On Sado Island Mina and I went by mistake into a forest known as a place where young people go to commit suicide. It was a very calm place. So quiet in fact that we stopped to listen to the wind. All I could hear were our hearts beating and the rain falling on our hair. Mina didn’t mean to kill the snake. She was scared. She didn’t know that snakes are messengers of the gods. She tried to speak. Her mouth was full.
Take me home Uchi ni kaeritai yo
I want to go home Wasahi mo kaeritai
When our son was born I tried not to think about the accident with the snake. He stopped breathing a few days after he was born. We both wanted to return to the forest and die.
If there had been a forest in Brooklyn we would have laid down on a bed of pine needles and curled against each other on the cold wet ground in the snow and waited for death to come. Instead we lived. We grieved. We stayed in Brooklyn and we buried his tiny body. We clothed a stone baby. Then my mother died suddenly and there was more grief. I had to return home. I was the eldest son and had inherited the house from my childhood. My mother had turned it into a bed and breakfast for tourists. A guest house for visitors.
In Brooklyn Mina is preparing dinner and I’m making a Japanese breakfast for the guests, tourists from Hawaii. Mornings alternate with American style: Pancakes, maple syrup, eggs and bacon. Japanese style: Miso soup and dried fish. We are listening to the same radio. I can almost hear her heart beating.
From my window I can see a rice field. Every kind of green colors the farmer’s fields. I smell fish, a briny smell. The sea breeze stirs the curtains at the kitchen window. My mother lived in this house from the time she married. I was born in this house. From the street below, to the entry of the house, the tiled staircase is steep. A stone lantern sits by the wooden gate that opens into the yard. A stone path leads to the door. The door makes the sound of a bird when it opens. The place for the shoes. The step up into the entry. Past the bathroom, to the left into the kitchen. The two bedrooms on the first floor are tatami rooms where the tourists sleep. There is a western style living room in between the two bedrooms. A floral sofa and big comfortable chairs, a TV, dark wood, bookcases. Framed photos of my mother in formal kimono and a few of the brides she dressed. That was her work, making brides beautiful on their wedding day. On the second floor there are two rooms and a bathroom. I sleep in the bedroom from my childhood.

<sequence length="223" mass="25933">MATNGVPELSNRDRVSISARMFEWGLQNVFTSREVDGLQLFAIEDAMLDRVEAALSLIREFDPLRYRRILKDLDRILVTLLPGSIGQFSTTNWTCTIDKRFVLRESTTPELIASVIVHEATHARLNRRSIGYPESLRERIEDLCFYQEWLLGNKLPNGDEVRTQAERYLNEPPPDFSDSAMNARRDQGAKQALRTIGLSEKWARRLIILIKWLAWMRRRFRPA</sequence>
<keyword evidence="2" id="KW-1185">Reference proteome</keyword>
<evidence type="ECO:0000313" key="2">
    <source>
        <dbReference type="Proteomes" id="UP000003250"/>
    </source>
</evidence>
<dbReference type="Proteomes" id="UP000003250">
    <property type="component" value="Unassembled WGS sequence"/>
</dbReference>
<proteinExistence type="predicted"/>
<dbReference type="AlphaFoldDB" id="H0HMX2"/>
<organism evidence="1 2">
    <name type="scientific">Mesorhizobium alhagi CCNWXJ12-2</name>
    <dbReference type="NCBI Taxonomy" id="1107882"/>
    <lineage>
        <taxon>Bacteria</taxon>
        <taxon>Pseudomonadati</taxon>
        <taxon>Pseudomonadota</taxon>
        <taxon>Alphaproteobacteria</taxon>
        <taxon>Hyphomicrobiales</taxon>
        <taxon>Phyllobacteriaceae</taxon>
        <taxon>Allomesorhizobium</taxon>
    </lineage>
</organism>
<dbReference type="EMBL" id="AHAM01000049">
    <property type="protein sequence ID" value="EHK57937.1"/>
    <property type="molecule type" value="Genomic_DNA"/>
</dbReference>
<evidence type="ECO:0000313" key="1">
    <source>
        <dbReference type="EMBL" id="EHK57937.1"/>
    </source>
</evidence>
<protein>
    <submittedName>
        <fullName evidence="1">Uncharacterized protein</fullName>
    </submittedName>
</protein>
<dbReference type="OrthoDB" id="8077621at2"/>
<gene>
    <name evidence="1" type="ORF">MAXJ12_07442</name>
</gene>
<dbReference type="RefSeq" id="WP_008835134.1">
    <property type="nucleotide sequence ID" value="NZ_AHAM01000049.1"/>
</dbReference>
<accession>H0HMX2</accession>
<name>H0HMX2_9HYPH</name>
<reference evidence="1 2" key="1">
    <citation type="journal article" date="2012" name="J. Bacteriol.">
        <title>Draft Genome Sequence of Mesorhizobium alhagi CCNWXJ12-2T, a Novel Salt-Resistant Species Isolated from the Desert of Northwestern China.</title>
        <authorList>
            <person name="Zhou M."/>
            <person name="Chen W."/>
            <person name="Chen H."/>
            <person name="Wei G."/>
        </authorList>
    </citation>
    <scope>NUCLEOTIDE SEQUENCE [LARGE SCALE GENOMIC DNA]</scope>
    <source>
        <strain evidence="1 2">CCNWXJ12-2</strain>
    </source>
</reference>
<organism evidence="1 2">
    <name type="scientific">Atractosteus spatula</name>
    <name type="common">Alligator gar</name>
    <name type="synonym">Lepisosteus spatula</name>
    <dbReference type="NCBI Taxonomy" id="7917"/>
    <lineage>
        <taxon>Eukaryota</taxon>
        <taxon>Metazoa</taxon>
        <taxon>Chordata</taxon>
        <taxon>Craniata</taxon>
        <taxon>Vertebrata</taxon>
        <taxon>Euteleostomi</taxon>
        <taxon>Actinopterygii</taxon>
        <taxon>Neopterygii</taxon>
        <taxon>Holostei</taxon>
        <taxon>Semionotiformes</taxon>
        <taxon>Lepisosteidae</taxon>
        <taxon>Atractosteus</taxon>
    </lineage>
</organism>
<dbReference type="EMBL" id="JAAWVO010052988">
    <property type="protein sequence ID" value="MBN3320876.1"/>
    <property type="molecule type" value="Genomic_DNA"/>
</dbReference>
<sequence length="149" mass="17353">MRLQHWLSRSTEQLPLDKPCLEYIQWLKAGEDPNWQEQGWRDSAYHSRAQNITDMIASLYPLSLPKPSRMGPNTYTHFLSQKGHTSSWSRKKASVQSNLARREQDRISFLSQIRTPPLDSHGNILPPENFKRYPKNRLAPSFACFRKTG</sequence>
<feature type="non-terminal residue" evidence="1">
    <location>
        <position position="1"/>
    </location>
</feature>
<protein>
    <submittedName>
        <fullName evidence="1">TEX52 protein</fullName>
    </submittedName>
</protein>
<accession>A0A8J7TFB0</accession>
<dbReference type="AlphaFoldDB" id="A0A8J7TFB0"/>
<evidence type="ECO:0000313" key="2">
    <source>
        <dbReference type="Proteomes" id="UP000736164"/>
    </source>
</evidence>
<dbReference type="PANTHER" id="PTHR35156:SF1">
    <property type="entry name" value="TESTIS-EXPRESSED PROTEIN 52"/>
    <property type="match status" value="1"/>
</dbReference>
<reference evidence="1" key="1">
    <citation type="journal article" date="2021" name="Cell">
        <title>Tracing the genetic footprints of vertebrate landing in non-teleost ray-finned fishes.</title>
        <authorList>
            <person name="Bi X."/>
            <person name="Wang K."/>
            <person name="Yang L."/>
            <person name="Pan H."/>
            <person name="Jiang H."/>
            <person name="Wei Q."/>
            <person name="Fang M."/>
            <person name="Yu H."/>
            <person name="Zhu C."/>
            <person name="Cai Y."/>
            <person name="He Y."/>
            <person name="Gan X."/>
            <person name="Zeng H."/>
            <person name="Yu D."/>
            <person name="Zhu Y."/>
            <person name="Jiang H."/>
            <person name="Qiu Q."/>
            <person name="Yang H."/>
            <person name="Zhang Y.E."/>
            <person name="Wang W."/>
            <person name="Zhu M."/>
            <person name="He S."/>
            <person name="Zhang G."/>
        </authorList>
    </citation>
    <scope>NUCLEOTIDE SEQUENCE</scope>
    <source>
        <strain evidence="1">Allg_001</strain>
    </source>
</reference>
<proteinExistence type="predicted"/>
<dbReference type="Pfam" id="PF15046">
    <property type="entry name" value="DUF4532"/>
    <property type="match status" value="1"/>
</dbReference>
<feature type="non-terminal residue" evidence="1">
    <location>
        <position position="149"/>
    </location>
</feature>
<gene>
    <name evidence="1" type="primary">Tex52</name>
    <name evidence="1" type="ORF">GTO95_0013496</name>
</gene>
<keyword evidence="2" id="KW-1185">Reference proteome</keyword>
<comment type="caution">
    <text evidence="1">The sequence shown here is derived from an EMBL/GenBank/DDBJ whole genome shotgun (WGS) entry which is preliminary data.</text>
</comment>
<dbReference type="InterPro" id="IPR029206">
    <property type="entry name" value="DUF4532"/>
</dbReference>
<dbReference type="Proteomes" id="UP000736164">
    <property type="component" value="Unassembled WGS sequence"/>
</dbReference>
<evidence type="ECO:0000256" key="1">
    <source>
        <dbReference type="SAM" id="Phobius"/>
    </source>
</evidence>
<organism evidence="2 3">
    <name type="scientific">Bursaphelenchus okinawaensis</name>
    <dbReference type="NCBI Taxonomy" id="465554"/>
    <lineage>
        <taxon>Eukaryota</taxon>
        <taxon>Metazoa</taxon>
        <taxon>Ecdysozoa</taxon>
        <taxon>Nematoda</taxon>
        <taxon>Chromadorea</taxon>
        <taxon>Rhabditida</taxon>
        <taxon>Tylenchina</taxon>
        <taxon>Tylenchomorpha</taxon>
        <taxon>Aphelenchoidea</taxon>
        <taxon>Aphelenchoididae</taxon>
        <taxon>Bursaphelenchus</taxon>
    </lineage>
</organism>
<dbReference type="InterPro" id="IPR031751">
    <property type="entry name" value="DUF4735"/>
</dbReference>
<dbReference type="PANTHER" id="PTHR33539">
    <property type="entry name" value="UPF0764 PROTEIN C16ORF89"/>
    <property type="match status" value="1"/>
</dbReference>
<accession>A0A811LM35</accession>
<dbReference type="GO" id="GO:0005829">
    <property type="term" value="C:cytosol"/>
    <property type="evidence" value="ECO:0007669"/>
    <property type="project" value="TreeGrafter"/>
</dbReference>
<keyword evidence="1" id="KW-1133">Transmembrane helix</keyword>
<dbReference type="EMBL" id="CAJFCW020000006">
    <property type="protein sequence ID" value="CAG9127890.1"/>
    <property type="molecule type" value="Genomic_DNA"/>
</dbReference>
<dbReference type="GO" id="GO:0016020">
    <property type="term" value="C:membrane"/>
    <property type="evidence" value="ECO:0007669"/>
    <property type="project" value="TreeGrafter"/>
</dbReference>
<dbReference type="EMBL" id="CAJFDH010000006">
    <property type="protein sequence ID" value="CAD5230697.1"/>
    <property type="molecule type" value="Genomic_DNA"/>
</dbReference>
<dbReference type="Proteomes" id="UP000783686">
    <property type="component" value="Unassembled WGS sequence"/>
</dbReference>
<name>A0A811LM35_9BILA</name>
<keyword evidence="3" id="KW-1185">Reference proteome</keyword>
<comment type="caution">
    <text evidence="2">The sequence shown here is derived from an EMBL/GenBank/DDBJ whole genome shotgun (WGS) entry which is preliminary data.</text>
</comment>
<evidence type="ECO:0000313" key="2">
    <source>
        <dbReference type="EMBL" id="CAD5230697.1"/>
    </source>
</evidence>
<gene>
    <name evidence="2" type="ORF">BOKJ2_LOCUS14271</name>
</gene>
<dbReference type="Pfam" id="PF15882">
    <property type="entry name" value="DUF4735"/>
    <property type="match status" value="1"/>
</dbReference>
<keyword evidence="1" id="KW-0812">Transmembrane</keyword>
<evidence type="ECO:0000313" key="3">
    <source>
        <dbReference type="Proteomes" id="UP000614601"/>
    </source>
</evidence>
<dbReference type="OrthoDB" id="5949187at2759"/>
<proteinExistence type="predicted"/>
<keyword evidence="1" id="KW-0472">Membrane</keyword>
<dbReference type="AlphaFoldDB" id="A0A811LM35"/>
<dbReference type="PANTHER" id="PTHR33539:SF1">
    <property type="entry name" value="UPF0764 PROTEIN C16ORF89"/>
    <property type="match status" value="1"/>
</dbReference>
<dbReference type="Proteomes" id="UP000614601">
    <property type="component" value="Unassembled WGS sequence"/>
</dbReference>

The earthquake shook me kilometers away from the center. The aftershocks unsettled me. Tremors haunted me even when the earth was still. The tsunami drowned thousands of voices and reached the whispering branches and singing hills. Even the stones are weeping tonight.
Cutting the grass one day, I notice a snake on the small shrine in the backyard. I leave rice and sake and sometimes an egg as an offering. Sometimes I pray. Mina visits in summer when she has vacation time. She swims in the sea at night.
Mina and I have a girl now. She is seven years old and very American. She doesn’t understand why we have to be separated. She wants to be with me in Japan and she wants to be in Brooklyn with her friends. We listen to the Children’s Hour together and I know when it’s time for her to run outside into the backyard, throw herself on the ground and make angels in the snow. This summer she will visit for the first time. Until then, I leave offerings to the messenger from the gods and the sea shimmers between us.
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Artwork by Adrienne Brown Impossible Landscape Wave